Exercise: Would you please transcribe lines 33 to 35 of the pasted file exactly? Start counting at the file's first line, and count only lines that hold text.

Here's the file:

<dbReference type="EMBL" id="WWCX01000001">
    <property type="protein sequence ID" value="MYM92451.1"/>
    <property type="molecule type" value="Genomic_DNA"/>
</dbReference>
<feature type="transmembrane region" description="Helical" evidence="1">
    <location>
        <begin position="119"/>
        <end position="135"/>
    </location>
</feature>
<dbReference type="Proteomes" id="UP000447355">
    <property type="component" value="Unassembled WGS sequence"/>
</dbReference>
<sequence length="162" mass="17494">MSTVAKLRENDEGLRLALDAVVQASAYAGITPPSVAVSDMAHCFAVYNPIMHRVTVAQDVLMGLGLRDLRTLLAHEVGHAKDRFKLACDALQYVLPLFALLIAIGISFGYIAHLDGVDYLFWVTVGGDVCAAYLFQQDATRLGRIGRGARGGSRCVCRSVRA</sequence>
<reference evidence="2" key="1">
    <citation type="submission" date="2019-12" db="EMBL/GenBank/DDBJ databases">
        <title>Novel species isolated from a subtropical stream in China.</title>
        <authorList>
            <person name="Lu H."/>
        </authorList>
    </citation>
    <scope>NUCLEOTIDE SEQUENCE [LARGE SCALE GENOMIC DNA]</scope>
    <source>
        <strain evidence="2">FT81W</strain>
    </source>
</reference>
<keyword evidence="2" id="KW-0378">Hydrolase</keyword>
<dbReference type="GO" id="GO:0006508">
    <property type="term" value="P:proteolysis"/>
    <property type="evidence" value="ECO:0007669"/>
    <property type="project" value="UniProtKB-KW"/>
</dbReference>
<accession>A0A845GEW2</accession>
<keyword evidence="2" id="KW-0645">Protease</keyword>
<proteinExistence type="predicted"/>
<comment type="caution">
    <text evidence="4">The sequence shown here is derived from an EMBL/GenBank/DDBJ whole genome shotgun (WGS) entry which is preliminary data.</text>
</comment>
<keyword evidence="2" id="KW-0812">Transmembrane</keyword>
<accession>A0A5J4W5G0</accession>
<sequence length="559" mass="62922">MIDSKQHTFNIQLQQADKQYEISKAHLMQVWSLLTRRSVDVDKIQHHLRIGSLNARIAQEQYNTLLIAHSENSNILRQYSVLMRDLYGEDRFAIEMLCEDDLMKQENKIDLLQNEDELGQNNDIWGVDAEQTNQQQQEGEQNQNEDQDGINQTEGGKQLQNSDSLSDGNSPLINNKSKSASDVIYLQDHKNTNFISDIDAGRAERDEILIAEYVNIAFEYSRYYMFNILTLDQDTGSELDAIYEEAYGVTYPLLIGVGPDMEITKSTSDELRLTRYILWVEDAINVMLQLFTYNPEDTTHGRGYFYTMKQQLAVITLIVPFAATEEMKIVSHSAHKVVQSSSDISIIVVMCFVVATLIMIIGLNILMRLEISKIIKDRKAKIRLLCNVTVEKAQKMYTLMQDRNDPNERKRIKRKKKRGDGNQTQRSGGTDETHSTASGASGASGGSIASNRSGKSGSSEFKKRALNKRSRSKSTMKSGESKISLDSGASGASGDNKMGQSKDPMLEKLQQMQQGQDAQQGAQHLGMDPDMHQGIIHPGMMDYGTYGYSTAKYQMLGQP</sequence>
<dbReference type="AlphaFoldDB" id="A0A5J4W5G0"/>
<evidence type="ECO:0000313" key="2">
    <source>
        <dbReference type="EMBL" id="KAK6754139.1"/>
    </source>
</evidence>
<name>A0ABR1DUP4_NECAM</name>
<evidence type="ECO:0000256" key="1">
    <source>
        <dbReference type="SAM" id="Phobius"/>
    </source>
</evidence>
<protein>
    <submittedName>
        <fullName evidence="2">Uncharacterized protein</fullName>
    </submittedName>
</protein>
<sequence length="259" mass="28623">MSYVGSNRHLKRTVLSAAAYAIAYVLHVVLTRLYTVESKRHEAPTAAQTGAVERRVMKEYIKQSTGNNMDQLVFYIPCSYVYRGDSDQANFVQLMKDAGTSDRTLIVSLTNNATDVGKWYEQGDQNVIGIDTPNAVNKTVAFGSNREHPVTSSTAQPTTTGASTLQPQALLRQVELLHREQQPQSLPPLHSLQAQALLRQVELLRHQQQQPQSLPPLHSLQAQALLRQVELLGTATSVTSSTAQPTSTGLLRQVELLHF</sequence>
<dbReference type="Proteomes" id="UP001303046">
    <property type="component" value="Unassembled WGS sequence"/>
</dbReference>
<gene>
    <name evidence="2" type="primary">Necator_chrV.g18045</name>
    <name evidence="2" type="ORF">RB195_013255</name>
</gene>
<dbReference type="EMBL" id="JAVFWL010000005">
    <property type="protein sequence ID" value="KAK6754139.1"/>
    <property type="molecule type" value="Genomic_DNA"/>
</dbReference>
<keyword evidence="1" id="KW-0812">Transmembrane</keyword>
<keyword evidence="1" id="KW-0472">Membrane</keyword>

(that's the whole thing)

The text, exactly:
<accession>A0A845GEW2</accession>
<keyword evidence="2" id="KW-0645">Protease</keyword>
<proteinExistence type="predicted"/>